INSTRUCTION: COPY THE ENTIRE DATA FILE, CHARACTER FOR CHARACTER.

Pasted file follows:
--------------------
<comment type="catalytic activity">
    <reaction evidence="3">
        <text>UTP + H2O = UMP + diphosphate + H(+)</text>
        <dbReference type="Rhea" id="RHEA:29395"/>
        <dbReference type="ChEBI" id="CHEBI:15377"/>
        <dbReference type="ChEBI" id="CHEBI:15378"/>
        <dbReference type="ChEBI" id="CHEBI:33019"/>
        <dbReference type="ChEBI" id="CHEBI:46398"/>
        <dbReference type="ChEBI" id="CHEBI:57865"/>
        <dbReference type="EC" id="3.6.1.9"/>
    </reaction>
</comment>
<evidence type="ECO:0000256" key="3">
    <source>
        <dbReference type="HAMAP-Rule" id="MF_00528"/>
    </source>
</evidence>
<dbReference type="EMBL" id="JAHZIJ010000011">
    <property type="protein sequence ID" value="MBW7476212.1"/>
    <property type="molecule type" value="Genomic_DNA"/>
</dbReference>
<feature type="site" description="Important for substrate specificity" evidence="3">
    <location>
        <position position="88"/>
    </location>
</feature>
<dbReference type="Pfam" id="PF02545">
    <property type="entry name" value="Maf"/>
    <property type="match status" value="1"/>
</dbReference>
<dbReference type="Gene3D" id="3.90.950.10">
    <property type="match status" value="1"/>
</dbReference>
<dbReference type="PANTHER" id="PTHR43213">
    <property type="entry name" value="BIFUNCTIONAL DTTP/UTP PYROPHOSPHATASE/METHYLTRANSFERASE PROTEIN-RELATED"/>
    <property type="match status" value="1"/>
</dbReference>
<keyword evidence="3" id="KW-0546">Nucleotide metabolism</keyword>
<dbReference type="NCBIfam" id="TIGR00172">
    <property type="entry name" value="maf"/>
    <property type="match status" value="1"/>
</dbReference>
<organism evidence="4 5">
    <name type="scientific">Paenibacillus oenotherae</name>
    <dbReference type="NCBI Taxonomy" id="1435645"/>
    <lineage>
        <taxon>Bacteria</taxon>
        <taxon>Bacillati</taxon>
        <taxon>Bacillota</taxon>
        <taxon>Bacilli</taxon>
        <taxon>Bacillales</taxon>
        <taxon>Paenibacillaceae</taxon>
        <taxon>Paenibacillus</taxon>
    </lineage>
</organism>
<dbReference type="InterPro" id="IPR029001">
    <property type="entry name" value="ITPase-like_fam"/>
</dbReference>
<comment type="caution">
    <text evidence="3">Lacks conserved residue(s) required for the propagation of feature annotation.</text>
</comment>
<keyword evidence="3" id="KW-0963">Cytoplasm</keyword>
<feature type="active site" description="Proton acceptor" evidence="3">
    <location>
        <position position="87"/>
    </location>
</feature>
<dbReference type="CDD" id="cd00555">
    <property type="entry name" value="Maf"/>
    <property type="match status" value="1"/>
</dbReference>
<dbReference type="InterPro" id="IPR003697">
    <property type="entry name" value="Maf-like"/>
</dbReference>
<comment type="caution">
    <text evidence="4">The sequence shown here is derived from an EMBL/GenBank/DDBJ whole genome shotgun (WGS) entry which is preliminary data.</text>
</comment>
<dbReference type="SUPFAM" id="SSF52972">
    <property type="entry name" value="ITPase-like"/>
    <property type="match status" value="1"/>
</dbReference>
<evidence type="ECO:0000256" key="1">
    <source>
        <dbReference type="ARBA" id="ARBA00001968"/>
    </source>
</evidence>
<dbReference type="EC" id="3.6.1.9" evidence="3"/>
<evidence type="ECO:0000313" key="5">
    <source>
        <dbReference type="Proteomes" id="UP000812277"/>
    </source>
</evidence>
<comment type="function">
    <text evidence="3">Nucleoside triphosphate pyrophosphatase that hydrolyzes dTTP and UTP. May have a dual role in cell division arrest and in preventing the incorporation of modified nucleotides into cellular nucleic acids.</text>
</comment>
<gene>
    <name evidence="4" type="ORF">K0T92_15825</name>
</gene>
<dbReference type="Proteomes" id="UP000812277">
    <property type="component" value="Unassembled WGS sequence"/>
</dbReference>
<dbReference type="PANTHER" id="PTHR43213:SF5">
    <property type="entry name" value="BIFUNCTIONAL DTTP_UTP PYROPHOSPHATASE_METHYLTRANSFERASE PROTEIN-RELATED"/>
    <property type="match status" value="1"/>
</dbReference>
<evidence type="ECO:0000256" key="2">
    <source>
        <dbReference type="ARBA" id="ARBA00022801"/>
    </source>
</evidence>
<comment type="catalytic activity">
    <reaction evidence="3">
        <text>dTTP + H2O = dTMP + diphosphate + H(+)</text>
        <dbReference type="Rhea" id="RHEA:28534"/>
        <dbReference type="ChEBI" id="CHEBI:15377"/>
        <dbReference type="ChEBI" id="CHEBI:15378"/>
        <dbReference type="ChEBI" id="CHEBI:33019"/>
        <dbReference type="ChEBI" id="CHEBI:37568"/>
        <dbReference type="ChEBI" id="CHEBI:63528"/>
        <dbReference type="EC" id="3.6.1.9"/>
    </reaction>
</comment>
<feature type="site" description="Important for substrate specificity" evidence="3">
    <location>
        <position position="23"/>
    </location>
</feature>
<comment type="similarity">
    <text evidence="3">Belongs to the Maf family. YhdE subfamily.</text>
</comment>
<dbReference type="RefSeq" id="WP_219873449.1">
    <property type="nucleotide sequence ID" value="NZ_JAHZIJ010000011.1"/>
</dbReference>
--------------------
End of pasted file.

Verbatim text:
<comment type="catalytic activity">
    <reaction evidence="3">
        <text>UTP + H2O = UMP + diphosphate + H(+)</text>
        <dbReference type="Rhea" id="RHEA:29395"/>
        <dbReference type="ChEBI" id="CHEBI:15377"/>
        <dbReference type="ChEBI" id="CHEBI:15378"/>
        <dbReference type="ChEBI" id="CHEBI:33019"/>
        <dbReference type="ChEBI" id="CHEBI:46398"/>
        <dbReference type="ChEBI" id="CHEBI:57865"/>
        <dbReference type="EC" id="3.6.1.9"/>
    </reaction>
</comment>
<evidence type="ECO:0000256" key="3">
    <source>
        <dbReference type="HAMAP-Rule" id="MF_00528"/>
    </source>
</evidence>
<dbReference type="EMBL" id="JAHZIJ010000011">
    <property type="protein sequence ID" value="MBW7476212.1"/>
    <property type="molecule type" value="Genomic_DNA"/>
</dbReference>
<feature type="site" description="Important for substrate specificity" evidence="3">
    <location>
        <position position="88"/>
    </location>
</feature>
<dbReference type="Pfam" id="PF02545">
    <property type="entry name" value="Maf"/>
    <property type="match status" value="1"/>
</dbReference>
<dbReference type="Gene3D" id="3.90.950.10">
    <property type="match status" value="1"/>
</dbReference>
<dbReference type="PANTHER" id="PTHR43213">
    <property type="entry name" value="BIFUNCTIONAL DTTP/UTP PYROPHOSPHATASE/METHYLTRANSFERASE PROTEIN-RELATED"/>
    <property type="match status" value="1"/>
</dbReference>
<keyword evidence="3" id="KW-0546">Nucleotide metabolism</keyword>
<dbReference type="NCBIfam" id="TIGR00172">
    <property type="entry name" value="maf"/>
    <property type="match status" value="1"/>
</dbReference>
<organism evidence="4 5">
    <name type="scientific">Paenibacillus oenotherae</name>
    <dbReference type="NCBI Taxonomy" id="1435645"/>
    <lineage>
        <taxon>Bacteria</taxon>
        <taxon>Bacillati</taxon>
        <taxon>Bacillota</taxon>
        <taxon>Bacilli</taxon>
        <taxon>Bacillales</taxon>
        <taxon>Paenibacillaceae</taxon>
        <taxon>Paenibacillus</taxon>
    </lineage>
</organism>
<dbReference type="InterPro" id="IPR029001">
    <property type="entry name" value="ITPase-like_fam"/>
</dbReference>
<comment type="caution">
    <text evidence="3">Lacks conserved residue(s) required for the propagation of feature annotation.</text>
</comment>
<keyword evidence="3" id="KW-0963">Cytoplasm</keyword>
<feature type="active site" description="Proton acceptor" evidence="3">
    <location>
        <position position="87"/>
    </location>
</feature>
<dbReference type="CDD" id="cd00555">
    <property type="entry name" value="Maf"/>
    <property type="match status" value="1"/>
</dbReference>
<dbReference type="InterPro" id="IPR003697">
    <property type="entry name" value="Maf-like"/>
</dbReference>
<comment type="caution">
    <text evidence="4">The sequence shown here is derived from an EMBL/GenBank/DDBJ whole genome shotgun (WGS) entry which is preliminary data.</text>
</comment>
<dbReference type="SUPFAM" id="SSF52972">
    <property type="entry name" value="ITPase-like"/>
    <property type="match status" value="1"/>
</dbReference>
<evidence type="ECO:0000256" key="1">
    <source>
        <dbReference type="ARBA" id="ARBA00001968"/>
    </source>
</evidence>
<dbReference type="EC" id="3.6.1.9" evidence="3"/>
<evidence type="ECO:0000313" key="5">
    <source>
        <dbReference type="Proteomes" id="UP000812277"/>
    </source>
</evidence>
<comment type="function">
    <text evidence="3">Nucleoside triphosphate pyrophosphatase that hydrolyzes dTTP and UTP. May have a dual role in cell division arrest and in preventing the incorporation of modified nucleotides into cellular nucleic acids.</text>
</comment>
<gene>
    <name evidence="4" type="ORF">K0T92_15825</name>
</gene>
<dbReference type="Proteomes" id="UP000812277">
    <property type="component" value="Unassembled WGS sequence"/>
</dbReference>
<dbReference type="PANTHER" id="PTHR43213:SF5">
    <property type="entry name" value="BIFUNCTIONAL DTTP_UTP PYROPHOSPHATASE_METHYLTRANSFERASE PROTEIN-RELATED"/>
    <property type="match status" value="1"/>
</dbReference>
<evidence type="ECO:0000256" key="2">
    <source>
        <dbReference type="ARBA" id="ARBA00022801"/>
    </source>
</evidence>
<comment type="catalytic activity">
    <reaction evidence="3">
        <text>dTTP + H2O = dTMP + diphosphate + H(+)</text>
        <dbReference type="Rhea" id="RHEA:28534"/>
        <dbReference type="ChEBI" id="CHEBI:15377"/>
        <dbReference type="ChEBI" id="CHEBI:15378"/>
        <dbReference type="ChEBI" id="CHEBI:33019"/>
        <dbReference type="ChEBI" id="CHEBI:37568"/>
        <dbReference type="ChEBI" id="CHEBI:63528"/>
        <dbReference type="EC" id="3.6.1.9"/>
    </reaction>
</comment>
<feature type="site" description="Important for substrate specificity" evidence="3">
    <location>
        <position position="23"/>
    </location>
</feature>
<comment type="similarity">
    <text evidence="3">Belongs to the Maf family. YhdE subfamily.</text>
</comment>
<dbReference type="RefSeq" id="WP_219873449.1">
    <property type="nucleotide sequence ID" value="NZ_JAHZIJ010000011.1"/>
</dbReference>